Meet 7 women who inspired CLAVVS' new single 'Like Daggers'
From Medusa to Maya Angelou, Amber Rene̩ shouts out the ladies who remind her of her own power
"Like Daggers" came to me as a response to my fascination with the phrase "paper tiger," this delicate, pseudo-ferocious image. It occurred to me that I have often been treated as a paper tiger as something that may appear somewhat fearsome but, in reality, is comically easy to destroy. I wanted to write a song to challenge that. I thought about every woman who has ever made me feel strong and complex and multidimensional, and I wrote a song to remind me of my own power. These are a few of the women (fictional and otherwise) who inspired me. Amber Renee
1. Arya Stark of "A Song of Ice and Fire" aka "Game of Thrones"
Spoiler alert It's like that moment when you realize it's Arya who has just poisoned the entire Frey family and you're giddy because she's finally gotten some revenge for the Red Wedding, but you're also kind of terrified of her now. And then she kicks Brienne's ass in one-on-one combat right before she teams up with Sansa to pull the metaphorical ladder out from Littlefinger's feet, and you're just completely overwhelmed by the badass that she's become.
2. Margaret Atwood
I just finished watching Margaret Atwood's "Alias Grace" on Netflix, and I couldn't have asked for a better analogy for what this song is about. Seriously, watch it (or read it!). "The Handmaid's Tale" is another stroke of Atwood's incomparable genius. She writes fiction that redistributes power back to women all while telling fascinating and honest human stories.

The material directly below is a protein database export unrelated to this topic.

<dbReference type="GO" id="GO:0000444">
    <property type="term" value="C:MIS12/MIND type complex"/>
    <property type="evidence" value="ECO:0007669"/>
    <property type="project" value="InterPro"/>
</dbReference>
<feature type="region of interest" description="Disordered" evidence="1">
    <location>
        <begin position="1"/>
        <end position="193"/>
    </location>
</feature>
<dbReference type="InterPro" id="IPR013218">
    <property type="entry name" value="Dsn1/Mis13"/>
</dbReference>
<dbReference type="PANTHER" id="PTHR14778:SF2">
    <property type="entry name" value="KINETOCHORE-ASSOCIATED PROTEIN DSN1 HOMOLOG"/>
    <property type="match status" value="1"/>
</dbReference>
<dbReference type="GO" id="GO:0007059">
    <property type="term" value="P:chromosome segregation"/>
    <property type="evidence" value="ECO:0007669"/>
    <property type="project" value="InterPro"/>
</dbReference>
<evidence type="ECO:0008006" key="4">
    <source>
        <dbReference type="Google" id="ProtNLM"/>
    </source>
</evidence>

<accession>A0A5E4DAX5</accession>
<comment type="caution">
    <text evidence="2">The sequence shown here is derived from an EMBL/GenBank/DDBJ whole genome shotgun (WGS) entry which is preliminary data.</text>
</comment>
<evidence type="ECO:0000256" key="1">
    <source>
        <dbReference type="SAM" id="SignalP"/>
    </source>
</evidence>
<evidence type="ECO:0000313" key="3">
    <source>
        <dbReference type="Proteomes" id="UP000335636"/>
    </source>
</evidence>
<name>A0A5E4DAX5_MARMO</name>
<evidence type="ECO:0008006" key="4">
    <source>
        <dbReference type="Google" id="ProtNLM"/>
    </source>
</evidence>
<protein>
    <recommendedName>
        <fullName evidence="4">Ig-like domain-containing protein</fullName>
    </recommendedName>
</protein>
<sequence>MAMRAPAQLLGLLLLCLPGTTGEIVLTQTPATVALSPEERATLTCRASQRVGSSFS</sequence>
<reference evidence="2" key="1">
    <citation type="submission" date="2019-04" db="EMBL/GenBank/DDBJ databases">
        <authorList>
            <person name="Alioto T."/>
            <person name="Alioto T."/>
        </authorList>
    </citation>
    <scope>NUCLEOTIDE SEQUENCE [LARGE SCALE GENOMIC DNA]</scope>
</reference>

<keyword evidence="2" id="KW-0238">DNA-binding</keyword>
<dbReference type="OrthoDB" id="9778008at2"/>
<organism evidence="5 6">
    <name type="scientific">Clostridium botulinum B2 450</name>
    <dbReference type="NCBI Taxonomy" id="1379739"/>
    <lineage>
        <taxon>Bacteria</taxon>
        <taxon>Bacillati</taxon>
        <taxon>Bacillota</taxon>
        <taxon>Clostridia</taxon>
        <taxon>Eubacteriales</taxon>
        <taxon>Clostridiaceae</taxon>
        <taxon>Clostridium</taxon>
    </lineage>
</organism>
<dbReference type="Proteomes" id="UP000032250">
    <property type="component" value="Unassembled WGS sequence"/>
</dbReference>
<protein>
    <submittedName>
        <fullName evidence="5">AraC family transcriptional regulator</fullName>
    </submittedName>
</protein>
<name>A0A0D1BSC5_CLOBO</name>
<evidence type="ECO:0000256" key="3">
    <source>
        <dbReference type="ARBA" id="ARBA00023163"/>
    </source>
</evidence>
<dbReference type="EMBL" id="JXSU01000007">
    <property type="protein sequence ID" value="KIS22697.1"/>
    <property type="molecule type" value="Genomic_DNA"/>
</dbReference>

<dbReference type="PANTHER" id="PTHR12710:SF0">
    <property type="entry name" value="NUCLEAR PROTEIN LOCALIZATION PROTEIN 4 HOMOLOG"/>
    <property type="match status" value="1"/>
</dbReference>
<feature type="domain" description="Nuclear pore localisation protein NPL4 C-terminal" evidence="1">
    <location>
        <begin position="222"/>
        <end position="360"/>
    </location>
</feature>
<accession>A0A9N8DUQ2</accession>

3. Nadezhda Andreyevna Tolokonnikova of Pussy Riot
All of Pussy Riot should be in this spot, but if I can only choose one, I'll talk about Nadya who is a fearsome, brave, kick-ass human being. She spent two years in prison for singing an anti-Putin protest song in a prominent Russian Orthodox church. The hook lyrics command Mother Mary to become a feminist, which is just totally subversive and rad. Pussy Riot continues to use its music to protest racism, misogyny, xenophobia, and fascism.
4. Maya Angelou
She famously said, "I love to see a young girl go out and grab the world by the lapels. Life's a bitch. You've got to go out and kick ass." This may be the best quote of all time. But she also wrote "Phenomenal Woman" and "Still I Rise," which are two of the best poems ever written. She wasn't just a writer though she was an activist, a journalist, an actor, a director, and a play producer, among other things.
5. Jenny Lewis
Jenny Lewis remains one of my biggest musical influences. As the frontwoman of Rilo Kiley, she was perhaps the first artist I heard being painfully honest about her experiences as a woman. She's absolutely brilliant, and her songs helped shape me into a rebellious, unapologetically vulnerable human being. Rilo Kiley's "A Better Son/Daughter" and "Spectacular Views" are must-listens, but her latest solo record, "The Voyager," is a masterstroke.
I adore Greek mythology. If you listen to any of our lyrics, you'll soon find this out. Sirens are a recurring motif because they are undeniably dope. They lure dudes to their deaths using only their voices. Medusa is equally as awesome. She can turn people to stone with her eyes, and she legit has snakes for hair. I have to give props to Greek mythology for it's badass female figures, even if they're all portrayed as evil. Honorable mention goes to Eve, Lilith, and the Lorelei of German lore.
7. J.K. Rowling
She's queen of slaying all the fuckboys on Twitter, but she also invented Hermione Granger at a time when girls my age didn't often see smart, capable, heroic young women reflected back at us in our media. I can't imagine the person I would be without the Harry Potter books' impact on my life. In case you were wondering, I'm a Gryffindor and Graham's a *proud* Hufflepuff.